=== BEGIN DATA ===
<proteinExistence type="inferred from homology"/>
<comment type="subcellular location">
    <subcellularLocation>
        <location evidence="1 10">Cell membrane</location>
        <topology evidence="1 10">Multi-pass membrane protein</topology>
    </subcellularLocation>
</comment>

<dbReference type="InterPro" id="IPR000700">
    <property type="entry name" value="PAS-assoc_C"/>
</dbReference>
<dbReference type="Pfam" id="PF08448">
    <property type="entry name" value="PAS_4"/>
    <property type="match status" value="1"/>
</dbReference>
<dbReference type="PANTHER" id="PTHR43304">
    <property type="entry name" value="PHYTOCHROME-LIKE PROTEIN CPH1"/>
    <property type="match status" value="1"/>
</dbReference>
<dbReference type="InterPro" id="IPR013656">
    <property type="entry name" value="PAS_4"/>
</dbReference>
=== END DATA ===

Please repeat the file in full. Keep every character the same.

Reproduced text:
<proteinExistence type="inferred from homology"/>
<comment type="subcellular location">
    <subcellularLocation>
        <location evidence="1 10">Cell membrane</location>
        <topology evidence="1 10">Multi-pass membrane protein</topology>
    </subcellularLocation>
</comment>

<dbReference type="InterPro" id="IPR000700">
    <property type="entry name" value="PAS-assoc_C"/>
</dbReference>
<dbReference type="Pfam" id="PF08448">
    <property type="entry name" value="PAS_4"/>
    <property type="match status" value="1"/>
</dbReference>
<dbReference type="PANTHER" id="PTHR43304">
    <property type="entry name" value="PHYTOCHROME-LIKE PROTEIN CPH1"/>
    <property type="match status" value="1"/>
</dbReference>
<dbReference type="InterPro" id="IPR013656">
    <property type="entry name" value="PAS_4"/>
</dbReference>